E-platforms for empowering citizens

  • Briefing


The turn from ‘governments for the people’ towards ‘governments by the people’ is linked with technological innovations. Digital tools are expected to create stronger connections between citizens, governments and their governing institutions. Since technology can help overcome traditional practical barriers to communication such as distance and time, e-platforms for participation are being developed to improve citizen engagement. E-participation is high on the agenda of governments. For the United Nations, engagement through e-participation is expected to inform better government decision-making and enhance democratic processes. By contributing to the values of openness, innovation and collaboration, more effective e-participation can enable access to information and remove barriers to co-creation of public services. The aim of engaging citizens in decision-making through information communication technologies (ICTs) is to make public administration participatory, inclusive, collaborative and deliberative.

With European Commission funding, an international multidisciplinary team of academic researchers collaborated to assess the effectiveness of the organisation and administration of governmental e-platform initiatives. The research team was composed of specialists from cognate social science disciplines in public administration, finance, management, political science and sociology, all with experience in studying digital technologies. They were drawn from nine European countries – Belgium, Denmark, Estonia, Germany, Hungary, the Netherlands, Norway, Spain and the UK – that have recently introduced citizen participation through e-platforms. The central research question addressed by the TROPICO project team was: How can governments improve their organisation and administration to enable e-participation to transform into become more open, innovative, and collaborative?

Key evidence

The international team focused on the institutional factors encouraging or inhibiting greater public engagement in e-participation. They selected examples of e-platforms in the study countries that were:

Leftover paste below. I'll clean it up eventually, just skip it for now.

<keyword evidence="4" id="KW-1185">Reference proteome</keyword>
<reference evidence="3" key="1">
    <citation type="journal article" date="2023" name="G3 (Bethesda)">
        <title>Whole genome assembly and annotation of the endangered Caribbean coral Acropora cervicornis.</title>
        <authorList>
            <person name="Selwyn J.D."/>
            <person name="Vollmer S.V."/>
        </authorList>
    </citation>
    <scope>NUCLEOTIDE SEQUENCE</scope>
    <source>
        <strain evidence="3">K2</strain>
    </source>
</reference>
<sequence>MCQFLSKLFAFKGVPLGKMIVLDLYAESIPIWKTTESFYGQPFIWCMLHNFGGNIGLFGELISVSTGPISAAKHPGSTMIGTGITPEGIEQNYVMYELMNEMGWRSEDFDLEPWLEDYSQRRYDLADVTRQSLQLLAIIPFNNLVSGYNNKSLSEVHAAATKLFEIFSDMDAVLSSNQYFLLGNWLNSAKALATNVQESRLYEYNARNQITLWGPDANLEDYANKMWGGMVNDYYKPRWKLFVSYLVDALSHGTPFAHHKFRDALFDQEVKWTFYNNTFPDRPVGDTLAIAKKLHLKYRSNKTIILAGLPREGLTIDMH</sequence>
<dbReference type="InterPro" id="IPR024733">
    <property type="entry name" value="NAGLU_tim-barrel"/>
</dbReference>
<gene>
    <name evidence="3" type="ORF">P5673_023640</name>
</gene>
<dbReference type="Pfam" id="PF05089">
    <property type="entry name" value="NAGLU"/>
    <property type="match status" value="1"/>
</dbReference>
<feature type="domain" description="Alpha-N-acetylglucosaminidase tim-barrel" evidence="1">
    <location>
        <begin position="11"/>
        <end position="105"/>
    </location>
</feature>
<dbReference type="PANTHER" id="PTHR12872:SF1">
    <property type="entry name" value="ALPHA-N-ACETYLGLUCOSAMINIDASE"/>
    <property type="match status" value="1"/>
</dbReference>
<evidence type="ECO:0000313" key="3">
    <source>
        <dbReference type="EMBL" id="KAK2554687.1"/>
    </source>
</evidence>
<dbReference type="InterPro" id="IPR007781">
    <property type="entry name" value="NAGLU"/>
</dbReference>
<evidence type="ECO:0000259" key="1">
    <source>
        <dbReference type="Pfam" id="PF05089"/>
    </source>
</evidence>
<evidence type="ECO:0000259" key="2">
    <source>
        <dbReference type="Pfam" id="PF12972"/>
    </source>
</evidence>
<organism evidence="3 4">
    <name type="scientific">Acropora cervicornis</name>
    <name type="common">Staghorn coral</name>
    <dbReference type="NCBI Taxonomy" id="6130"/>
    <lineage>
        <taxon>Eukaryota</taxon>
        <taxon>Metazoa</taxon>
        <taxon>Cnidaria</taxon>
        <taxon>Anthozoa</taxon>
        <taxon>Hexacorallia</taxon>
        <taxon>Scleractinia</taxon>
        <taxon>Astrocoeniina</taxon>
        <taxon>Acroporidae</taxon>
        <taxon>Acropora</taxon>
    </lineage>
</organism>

• designed for long-term or permanent collaboration
  • in operation for at least one year
  • (co-)administered by a branch of government
  • included a deliberative element informing and influencing the policymaking process, rather than service delivery.

The researchers combined conceptual analyses, literature reviews, examinations of legislative codes and strategy documents. Their desk research identified and classifed the different levels of participatory governance. They applied a protocol based on a common conceptual framework to conduct in-depth semi-structured interviews and surveys with administrators, policymakers and other stakeholders across the study countries who had been using existing platforms. The case studies investigated how policies are designed and services are created in collaboration with non-governmental actors.

At lower levels of citizen participation, the involvement of citizens in the decision-making process is often superficial. The government’s ambition is limited to keeping the public informed rather than empowering them. Higher levels of participation provide for collaboration with, and empowerment of, citizens, by ensuring that their preferences, ideas, and recommendations are incorporated into decisions. A high level of involvement is found to encourage an increase in trust and accountability ultimately resulting in better policies and services.